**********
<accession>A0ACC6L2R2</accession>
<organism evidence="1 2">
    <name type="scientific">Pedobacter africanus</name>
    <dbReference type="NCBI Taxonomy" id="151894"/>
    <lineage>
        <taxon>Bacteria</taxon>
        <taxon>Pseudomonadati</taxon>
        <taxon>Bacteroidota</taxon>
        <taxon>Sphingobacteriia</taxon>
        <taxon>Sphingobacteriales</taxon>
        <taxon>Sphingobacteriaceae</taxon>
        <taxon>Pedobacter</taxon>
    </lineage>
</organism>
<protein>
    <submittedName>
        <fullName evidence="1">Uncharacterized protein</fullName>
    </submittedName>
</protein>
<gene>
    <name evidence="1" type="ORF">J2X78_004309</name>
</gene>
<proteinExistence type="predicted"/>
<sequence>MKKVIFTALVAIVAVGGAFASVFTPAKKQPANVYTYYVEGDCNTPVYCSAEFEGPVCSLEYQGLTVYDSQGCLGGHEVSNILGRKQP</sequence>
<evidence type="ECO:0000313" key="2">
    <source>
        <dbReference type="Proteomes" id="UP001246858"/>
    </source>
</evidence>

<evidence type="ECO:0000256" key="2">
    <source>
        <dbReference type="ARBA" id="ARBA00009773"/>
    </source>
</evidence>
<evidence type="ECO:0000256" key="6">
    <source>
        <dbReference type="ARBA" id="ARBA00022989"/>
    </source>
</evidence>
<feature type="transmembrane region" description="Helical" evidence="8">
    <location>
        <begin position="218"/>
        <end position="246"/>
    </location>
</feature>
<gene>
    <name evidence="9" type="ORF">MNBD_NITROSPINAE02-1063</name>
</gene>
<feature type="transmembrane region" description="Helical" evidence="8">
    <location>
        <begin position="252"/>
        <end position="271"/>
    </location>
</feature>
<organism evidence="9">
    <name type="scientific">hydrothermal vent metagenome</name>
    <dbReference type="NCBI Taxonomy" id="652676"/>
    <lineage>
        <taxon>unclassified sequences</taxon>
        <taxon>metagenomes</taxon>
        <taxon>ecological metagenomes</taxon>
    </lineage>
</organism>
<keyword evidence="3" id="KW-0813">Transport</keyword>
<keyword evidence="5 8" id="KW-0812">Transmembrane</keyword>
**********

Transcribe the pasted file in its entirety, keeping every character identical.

<accession>A0ACC6L2R2</accession>
<organism evidence="1 2">
    <name type="scientific">Pedobacter africanus</name>
    <dbReference type="NCBI Taxonomy" id="151894"/>
    <lineage>
        <taxon>Bacteria</taxon>
        <taxon>Pseudomonadati</taxon>
        <taxon>Bacteroidota</taxon>
        <taxon>Sphingobacteriia</taxon>
        <taxon>Sphingobacteriales</taxon>
        <taxon>Sphingobacteriaceae</taxon>
        <taxon>Pedobacter</taxon>
    </lineage>
</organism>
<protein>
    <submittedName>
        <fullName evidence="1">Uncharacterized protein</fullName>
    </submittedName>
</protein>
<gene>
    <name evidence="1" type="ORF">J2X78_004309</name>
</gene>
<proteinExistence type="predicted"/>
<sequence>MKKVIFTALVAIVAVGGAFASVFTPAKKQPANVYTYYVEGDCNTPVYCSAEFEGPVCSLEYQGLTVYDSQGCLGGHEVSNILGRKQP</sequence>
<evidence type="ECO:0000313" key="2">
    <source>
        <dbReference type="Proteomes" id="UP001246858"/>
    </source>
</evidence>

<evidence type="ECO:0000256" key="2">
    <source>
        <dbReference type="ARBA" id="ARBA00009773"/>
    </source>
</evidence>
<evidence type="ECO:0000256" key="6">
    <source>
        <dbReference type="ARBA" id="ARBA00022989"/>
    </source>
</evidence>
<feature type="transmembrane region" description="Helical" evidence="8">
    <location>
        <begin position="218"/>
        <end position="246"/>
    </location>
</feature>
<gene>
    <name evidence="9" type="ORF">MNBD_NITROSPINAE02-1063</name>
</gene>
<feature type="transmembrane region" description="Helical" evidence="8">
    <location>
        <begin position="252"/>
        <end position="271"/>
    </location>
</feature>
<organism evidence="9">
    <name type="scientific">hydrothermal vent metagenome</name>
    <dbReference type="NCBI Taxonomy" id="652676"/>
    <lineage>
        <taxon>unclassified sequences</taxon>
        <taxon>metagenomes</taxon>
        <taxon>ecological metagenomes</taxon>
    </lineage>
</organism>
<keyword evidence="3" id="KW-0813">Transport</keyword>
<keyword evidence="5 8" id="KW-0812">Transmembrane</keyword>